Speaker Set Up...Math/Geometry Experts Please Help

Hey guys, I need your help. I am helping a friend of mine set up his speakers and can't figure something out.

His speakers need to be tilted back to time align the drivers. According to the graph supplied from the manufacturer, we need a rake (tilt) of a 1/2 inch. This is measured using a plumb bob hanging from the back of the speaker, (which is perfectly flat). You measure the distance from the string to the back bottom of the speaker. The problem we are having is that even if we let the plumb bob settle, as soon as we try to measure the distance, the string moves just from the air disturbance around the string. We are having trouble getting an exact reading.

My question is: Can you convert the 1/2 inch distance to a degree? I have a really nice digital level that we can put on top of the speaker, start with it perfectly level and zero out the level. My level only reads in degrees, so I need to know how many degrees correspond to 1/2 inch tilt.

I've actually done this a few times in the past and always used the plumb bob method, but with current technology, was hoping to get it perfect.

Maybe this can't be converted? I've tried looking it up online, but Geometry was always my weak subject.

Thanks guys!
Sorry, I should also add that we can't measure the distance
from the top and bottom of the speaker to the front wall,
(the wall behind the speaker) because he has a bunch of stuff
that sits back there and none of it has even edges.

I thought that maybe a laser tape measure would work, but
there are no even/flat surfaces that are the same from the
top of the speaker to the bottom of the speaker that we could
bounce the laser off of.
Hi Mofi,

First, let me make sure I understand how the 1/2 inch tilt is being defined. I think what you are saying is that the speaker should end up tilted back such that if the level is rested against the top front edge of the speaker, and the level is placed perfectly horizontally, the top back edge of the speaker would be 1/2 inch below the point where that level passes above it.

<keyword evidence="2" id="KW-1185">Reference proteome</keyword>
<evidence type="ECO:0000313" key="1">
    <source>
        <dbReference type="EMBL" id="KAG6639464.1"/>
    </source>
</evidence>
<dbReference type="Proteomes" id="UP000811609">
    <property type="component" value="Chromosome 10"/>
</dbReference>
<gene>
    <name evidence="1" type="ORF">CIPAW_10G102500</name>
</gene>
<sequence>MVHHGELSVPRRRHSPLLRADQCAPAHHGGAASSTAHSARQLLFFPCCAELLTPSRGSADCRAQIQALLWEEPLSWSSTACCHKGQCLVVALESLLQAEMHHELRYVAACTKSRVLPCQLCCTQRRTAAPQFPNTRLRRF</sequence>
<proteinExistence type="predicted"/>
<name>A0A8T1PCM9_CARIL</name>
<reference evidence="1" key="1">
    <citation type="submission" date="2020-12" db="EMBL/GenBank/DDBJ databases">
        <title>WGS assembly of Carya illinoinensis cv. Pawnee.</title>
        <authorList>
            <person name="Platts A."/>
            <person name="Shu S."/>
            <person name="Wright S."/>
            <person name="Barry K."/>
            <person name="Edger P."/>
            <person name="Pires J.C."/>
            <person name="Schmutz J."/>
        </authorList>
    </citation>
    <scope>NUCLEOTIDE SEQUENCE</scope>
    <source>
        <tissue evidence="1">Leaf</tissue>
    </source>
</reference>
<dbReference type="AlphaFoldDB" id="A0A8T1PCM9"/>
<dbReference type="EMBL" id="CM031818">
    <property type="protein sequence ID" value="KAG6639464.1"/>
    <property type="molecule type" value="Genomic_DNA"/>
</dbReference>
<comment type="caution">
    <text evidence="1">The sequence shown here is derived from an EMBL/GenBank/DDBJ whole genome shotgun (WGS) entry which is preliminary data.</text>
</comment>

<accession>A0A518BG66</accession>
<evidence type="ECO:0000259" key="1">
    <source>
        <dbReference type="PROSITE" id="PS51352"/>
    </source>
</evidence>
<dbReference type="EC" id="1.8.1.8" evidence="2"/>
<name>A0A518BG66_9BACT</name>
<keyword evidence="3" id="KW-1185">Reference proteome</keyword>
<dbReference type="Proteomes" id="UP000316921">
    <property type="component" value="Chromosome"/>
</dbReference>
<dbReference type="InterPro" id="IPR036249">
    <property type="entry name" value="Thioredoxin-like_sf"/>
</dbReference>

If so, the required angle would be arcsin(0.5/the depth of the top of the speaker in inches). "Arcsin" = "the angle whose sine is," also known as "inverse sine."

If my interpretation of the requirement is correct, and you let me know the depth of the top of the speaker, in inches, I have a scientific calculator which can easily compute the answer. Or you can use the calculator that is built into Windows, under "Accessories." You would set the calculator to scientific mode under its "view" menu. You would then press the "inv" button to cause the inverse sine button to appear.

-- Al
Al...thank you for responding. I was hoping you would know the answer.

I think what you stated above is correct. The digital level would be placed on the top of the speaker, but facing from front to back not side to side?

The depth of the top is 10 inches. I tried to use the calculator you suggested, but again, not my forte. I think I got an answer of 2.3 degrees. If you could check that, that would be great.

Thanks again sir!
Yes, I was envisioning that the level would be oriented front to back, not side to side.

I get 2.866 degrees, based on the inverse sine of (0.5/10).

-- Al
Al...thanks! I knew I wasn't using that damn thing right. I did finally get the same answer.